North Korea

Ask CFR Experts

Do North Korea’s nuclear capabilities give it a voice that cannot be ignored?

Asked by Yu Bum Kim, from New York University

Some argue that the best way to restrain North Korea is to strengthen sanctions, principally by putting more pressure on China to reduce its trade with North Korea. Others advocate a diplomatic approach and argue that engagement, not escalation, would be more effective. What all parties need to remember is that actions speak louder than words.

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See more in Arms Control, Disarmament, and Nonproliferation; United States; North Korea

Ask CFR Experts

Which option would be more effective in containing North Korea: Through unity with South Korea, diplomacy, or military intervention?

Asked by Seram Lee, from Pepperdine University

North Korea's ratcheting up of tensions requires South Korean and U.S. military forces in Korea to be prepared to defend against North Korean military incursions. Resumption of diplomacy will only be possible when North Korea signals it is ready to resume dialogue and all parties agree on an agenda that includes both tension-reduction and denuclearization.

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See more in North Korea; South Korea; Defense and Security; Diplomacy and Statecraft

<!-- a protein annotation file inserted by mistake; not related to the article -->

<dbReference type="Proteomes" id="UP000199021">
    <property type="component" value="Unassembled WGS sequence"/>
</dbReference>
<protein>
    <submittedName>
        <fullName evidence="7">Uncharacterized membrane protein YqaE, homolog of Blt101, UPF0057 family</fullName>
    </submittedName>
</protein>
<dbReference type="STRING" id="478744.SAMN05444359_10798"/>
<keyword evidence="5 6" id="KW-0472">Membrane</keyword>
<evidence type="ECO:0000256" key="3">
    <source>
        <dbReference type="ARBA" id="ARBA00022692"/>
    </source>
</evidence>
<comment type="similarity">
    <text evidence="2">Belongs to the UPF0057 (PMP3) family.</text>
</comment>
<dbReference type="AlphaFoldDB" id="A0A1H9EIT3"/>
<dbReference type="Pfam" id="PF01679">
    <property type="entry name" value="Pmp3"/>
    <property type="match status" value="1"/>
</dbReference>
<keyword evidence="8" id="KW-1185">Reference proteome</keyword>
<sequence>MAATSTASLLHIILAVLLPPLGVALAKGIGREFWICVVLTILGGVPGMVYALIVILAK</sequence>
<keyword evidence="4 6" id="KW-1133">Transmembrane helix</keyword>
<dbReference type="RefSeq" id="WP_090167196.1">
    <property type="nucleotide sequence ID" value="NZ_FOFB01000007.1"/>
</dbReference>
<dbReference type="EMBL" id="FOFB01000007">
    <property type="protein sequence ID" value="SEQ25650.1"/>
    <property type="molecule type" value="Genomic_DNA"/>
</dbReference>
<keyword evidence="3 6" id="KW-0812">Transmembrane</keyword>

Primary Sources

Remarks by Secretary Kerry and United Nations Secretary-General Ban Ki-moon, February 2013

Secretary John Kerry and United Nations Secretary-General Ban Ki-moon gave these remarks before their meeting on February 14, 2013. They outlined the main issues they would discuss: North Korea's nuclear test and Six Party Talks, negotiations with Iran, the crisis in Syria, and France's intervention in Mali.

See more in Mali; Syria; North Korea; International Organizations and Alliances

Article

U.S. Policy Toward North Korea

Author: Scott A. Snyder
SERI Quarterly

"The complex evolution of the Obama administration's policy toward North Korea during its first term and the characteristics of President Obama's world view together provide a framework for considering what the administration is likely to do in a second term," says Scott A. Snyder.

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Transcript

Inside Korea

Speakers: Hyun In-taek and General Kim Tae-Young
Presider: Charles L. "Jack" Pritchard

Hyun In-taek and Kim Tae-young discuss their experiences managing crises on the Korean peninsula in 2010 and their policy recommendations for future U.S.-ROK cooperation.

See more in Defense and Security; South Korea; North Korea

Article

China-Korea Relations: China’s Post-Kim Jong Il Debate

Authors: Scott A. Snyder and See-won Byun
Comparative Connections

Scott A. Snyder and See-won Byun observe that while the twenty-year anniversary of diplomatic relations between China and South Korea may provide a pretext for more active diplomacy to meet a growing list of potential disputes in the relationship, high-level contacts between China and North Korea have stalled, dampening China's hopes for regional engagement.

See more in South Korea; China; North Korea